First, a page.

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Comments by ai1888

Go to: Plant RNAs Found in Mammals

ai1888's Avatar Jump to comment 16 by ai1888

The Final blow to the theorem of the Selfish Gene.............. ..... .... .... NOT!!

Wed, 21 Sep 2011 23:25:28 UTC | #873774

Go to: Your Genes: More Virus than Human

ai1888's Avatar Jump to comment 11 by ai1888

Comment 8 by Ignorant Amos :

Comment 5 by Stefan Udrea

Since when it's 8% more than 92 % ?!

Listen to it again.....1.2% of our genome is protein coding genes, about 20,000. In comparison, viruses have about 100,000 elements or 8-9%.....don't forget about all the redundancy from history we pack, there's your 90% excess baggage.... crudely explained I know, an "expert" here will refine.

Excess baggage? Not at all. The redundant portions of the genome are now being found out as very important regulatory segments, which play roles in transcription regulation and epigenetics. In no way is 90% of our genome excess baggage.

Tue, 21 Jun 2011 12:39:22 UTC | #641197

Go to: India: atheism in the land of a thousand gods

ai1888's Avatar Jump to comment 4 by ai1888

Read this article , and you will get an idea of what atheist Hindus are all about. And no, its not as common as people would imagine it to be.

Comment 3 by Jos Gibbons :

I have to commend those trying to effect a more vocal atheism in India. It'll do a tremendous amount of good it if works, and not just for atheist Indians, but for Indians in general. I was fascinated by the teaching vs business example in this article since it's interesting to think that, in a religious setting where people feel further compulsions (e.g. feeling compelled to choose vocations their parents recommend), they feel proportionally greater benefits in irreligiosity. The religion-atheism distinction his more nuanced in its sociology than a one-culture perspective might lead us to expect.

Now I've heard it said at least one of the major forms of Hindu thought is atheistic, in which case we'd need to factor that into how we analyse the Indian situation; for example, atheists who claim no religion would be in a very different position from Hindus who concede to being atheistic. But I'd appreciate if anyone who is either Indian or familiar with the situation in India first-hand $ could give us a low-down on just how common such a version of Hinduism really is. Is it, for example, something British Hindus I've met fall back on to defend their religion, but which in truth doesn't reflect how Hindus typically feel when they're a majority in a nation? (For comparison, British Muslims in my experience don't think of their religion as making the same demands Muslims in the Middle East typically imagine.)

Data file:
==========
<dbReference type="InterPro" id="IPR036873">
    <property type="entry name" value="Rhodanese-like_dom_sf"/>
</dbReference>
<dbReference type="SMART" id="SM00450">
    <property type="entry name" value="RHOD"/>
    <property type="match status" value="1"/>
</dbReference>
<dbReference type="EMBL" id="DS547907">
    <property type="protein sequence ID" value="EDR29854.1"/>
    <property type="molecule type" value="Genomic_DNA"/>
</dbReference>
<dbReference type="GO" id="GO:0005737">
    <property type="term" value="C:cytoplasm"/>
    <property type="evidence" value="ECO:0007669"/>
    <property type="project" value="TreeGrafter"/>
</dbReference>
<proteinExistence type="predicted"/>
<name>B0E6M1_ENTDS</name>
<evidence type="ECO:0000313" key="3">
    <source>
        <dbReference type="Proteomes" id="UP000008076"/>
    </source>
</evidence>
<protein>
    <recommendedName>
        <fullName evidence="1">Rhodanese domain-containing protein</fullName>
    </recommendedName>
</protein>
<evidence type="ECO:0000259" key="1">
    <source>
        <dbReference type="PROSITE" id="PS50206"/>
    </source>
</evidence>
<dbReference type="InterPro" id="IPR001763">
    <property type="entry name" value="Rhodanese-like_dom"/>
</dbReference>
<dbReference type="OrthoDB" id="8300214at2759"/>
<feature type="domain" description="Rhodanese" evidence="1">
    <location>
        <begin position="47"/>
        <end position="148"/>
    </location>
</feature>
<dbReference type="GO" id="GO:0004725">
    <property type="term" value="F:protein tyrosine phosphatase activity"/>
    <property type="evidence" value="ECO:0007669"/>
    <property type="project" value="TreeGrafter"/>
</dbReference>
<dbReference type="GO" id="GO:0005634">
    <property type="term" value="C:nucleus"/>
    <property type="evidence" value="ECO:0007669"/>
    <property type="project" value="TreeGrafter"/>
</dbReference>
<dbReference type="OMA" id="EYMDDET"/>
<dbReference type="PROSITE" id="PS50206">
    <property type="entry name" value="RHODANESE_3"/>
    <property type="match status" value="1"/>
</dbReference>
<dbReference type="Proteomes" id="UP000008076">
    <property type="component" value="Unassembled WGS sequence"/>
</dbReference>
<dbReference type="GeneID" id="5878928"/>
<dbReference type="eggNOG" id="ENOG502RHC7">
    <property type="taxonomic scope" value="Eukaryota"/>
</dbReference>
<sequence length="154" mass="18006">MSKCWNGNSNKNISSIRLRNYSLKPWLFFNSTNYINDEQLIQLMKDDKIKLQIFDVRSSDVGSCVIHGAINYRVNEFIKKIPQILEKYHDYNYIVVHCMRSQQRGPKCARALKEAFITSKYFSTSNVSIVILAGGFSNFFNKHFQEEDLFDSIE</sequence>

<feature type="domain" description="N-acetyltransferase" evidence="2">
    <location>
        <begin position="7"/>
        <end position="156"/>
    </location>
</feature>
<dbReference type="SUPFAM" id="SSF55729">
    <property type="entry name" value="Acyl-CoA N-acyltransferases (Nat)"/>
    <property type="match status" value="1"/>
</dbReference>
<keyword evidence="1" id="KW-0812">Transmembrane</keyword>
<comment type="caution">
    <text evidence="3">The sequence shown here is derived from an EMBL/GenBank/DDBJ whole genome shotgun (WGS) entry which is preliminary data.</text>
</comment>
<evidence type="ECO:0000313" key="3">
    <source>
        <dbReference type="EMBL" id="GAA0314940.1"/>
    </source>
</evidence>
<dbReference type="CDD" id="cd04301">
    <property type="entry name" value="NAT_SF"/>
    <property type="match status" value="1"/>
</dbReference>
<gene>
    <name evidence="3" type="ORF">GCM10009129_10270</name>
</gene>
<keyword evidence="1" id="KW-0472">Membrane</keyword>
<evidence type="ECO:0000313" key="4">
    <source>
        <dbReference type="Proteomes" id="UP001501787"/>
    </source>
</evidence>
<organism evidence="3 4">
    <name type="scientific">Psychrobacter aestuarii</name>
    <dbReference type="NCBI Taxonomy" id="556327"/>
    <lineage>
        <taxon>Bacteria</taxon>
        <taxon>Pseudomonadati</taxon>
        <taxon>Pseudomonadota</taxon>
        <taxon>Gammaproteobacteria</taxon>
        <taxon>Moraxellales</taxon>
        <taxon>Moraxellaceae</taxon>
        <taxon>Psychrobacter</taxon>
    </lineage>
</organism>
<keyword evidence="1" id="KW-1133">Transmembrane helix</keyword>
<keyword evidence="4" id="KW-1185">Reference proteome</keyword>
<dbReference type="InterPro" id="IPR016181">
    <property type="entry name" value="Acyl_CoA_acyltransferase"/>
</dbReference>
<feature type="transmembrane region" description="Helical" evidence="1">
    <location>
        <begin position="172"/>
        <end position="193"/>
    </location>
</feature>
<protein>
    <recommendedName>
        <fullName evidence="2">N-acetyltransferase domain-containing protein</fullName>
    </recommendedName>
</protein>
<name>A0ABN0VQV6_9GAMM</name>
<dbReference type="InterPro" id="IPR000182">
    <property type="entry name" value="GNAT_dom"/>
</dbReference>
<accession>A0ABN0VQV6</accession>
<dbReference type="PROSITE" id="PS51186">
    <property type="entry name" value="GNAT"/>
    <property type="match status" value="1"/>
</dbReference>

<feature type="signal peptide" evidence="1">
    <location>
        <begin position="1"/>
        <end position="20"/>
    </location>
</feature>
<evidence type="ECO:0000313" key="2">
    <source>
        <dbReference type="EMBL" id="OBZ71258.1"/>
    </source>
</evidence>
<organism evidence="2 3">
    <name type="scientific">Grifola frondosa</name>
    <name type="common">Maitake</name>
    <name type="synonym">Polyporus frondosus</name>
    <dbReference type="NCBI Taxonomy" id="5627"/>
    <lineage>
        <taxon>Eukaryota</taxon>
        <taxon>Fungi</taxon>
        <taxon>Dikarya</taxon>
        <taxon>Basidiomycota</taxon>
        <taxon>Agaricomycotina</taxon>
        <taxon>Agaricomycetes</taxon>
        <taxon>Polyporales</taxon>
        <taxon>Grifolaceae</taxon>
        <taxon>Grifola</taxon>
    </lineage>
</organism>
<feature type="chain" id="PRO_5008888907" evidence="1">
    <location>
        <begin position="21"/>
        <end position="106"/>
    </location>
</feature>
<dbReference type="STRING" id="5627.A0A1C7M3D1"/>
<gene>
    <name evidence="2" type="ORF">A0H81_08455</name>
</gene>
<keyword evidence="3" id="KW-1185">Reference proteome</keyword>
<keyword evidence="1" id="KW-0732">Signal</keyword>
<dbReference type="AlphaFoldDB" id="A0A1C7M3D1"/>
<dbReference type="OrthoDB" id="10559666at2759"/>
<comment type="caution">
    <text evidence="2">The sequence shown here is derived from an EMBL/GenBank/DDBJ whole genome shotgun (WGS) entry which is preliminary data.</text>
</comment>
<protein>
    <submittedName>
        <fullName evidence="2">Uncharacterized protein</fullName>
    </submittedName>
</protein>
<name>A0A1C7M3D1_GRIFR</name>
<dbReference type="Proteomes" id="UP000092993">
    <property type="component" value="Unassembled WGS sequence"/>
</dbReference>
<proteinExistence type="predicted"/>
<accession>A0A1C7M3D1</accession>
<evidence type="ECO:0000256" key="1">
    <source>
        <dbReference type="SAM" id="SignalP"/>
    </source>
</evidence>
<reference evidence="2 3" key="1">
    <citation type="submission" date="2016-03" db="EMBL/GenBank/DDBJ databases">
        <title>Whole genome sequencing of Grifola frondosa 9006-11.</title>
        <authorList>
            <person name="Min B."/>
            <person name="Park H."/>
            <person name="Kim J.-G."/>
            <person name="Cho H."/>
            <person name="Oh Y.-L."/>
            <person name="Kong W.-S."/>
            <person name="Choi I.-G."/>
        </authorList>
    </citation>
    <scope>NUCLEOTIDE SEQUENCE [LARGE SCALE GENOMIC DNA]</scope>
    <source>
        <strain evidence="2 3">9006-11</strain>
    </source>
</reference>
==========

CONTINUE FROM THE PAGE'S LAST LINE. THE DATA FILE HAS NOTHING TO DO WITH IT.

$ A scientific or statistical analysis on the matter would if anything be even better, I suppose.

Mon, 13 Jun 2011 00:44:21 UTC | #637744

Go to: Mammals' large brains evolved for smell

ai1888's Avatar Jump to comment 2 by ai1888

I see what you did there

Comment 1 by liq :

Smells like this could be an interesting read.

Sun, 22 May 2011 22:40:12 UTC | #629673

Go to: Protein flaws responsible for complex life, study says

ai1888's Avatar Jump to comment 5 by ai1888

The title is so misleading. It suggests that ALL of complexity arose by protein flaws. I am not denying that protein structure can contribute to complexity, but these "small" flaws however cannot be passed on from one generation to the next, unless these "flaws" themselves are a result of gene mutations. Otherwise, occurrence of dehydrons will be totally randon, and won't have any 'meaning'.

Sun, 22 May 2011 22:33:37 UTC | #629666

Go to: [UPDATE 16-Apr] 48 Hours to Stop Uganda's Gay Death Penalty - please sign the petition

ai1888's Avatar Jump to comment 48 by ai1888

Comment 47 by Snaevar :

Comment 45 by ai1888 :

For the last time, these online petitions do not help in any way.

You were saying something?

Yes, you could argue that these petitions played either no role or a very small one in some cases, but the fact is that a lot of the people and organizations being petitioned have never been roundly criticized in this manner before. Apply some pressure on them through petitions like these, and they may see the error of their ways (or at least better understand the opposition that their policies and actions face).

Don't be a cynic. It's better to speak out than to stay quiet. Even if it doesn't end the problems right there and then, it gets people talking, and the more people talking and speaking out about these issues, the better.

I am not being cynical. But the petition gives false promises, saying that the Uganda government will veto the bill if the e-petition gets a million signs. Being a skeptical community, I expected more honesty. Generating awareness can be done in more efficient ways, than to outright lie like this.

Wed, 11 May 2011 08:52:24 UTC | #625720

Go to: [UPDATE 16-Apr] 48 Hours to Stop Uganda's Gay Death Penalty - please sign the petition

ai1888's Avatar Jump to comment 45 by ai1888

For the last time, these online petitions do not help in any way.

Wed, 11 May 2011 07:59:12 UTC | #625702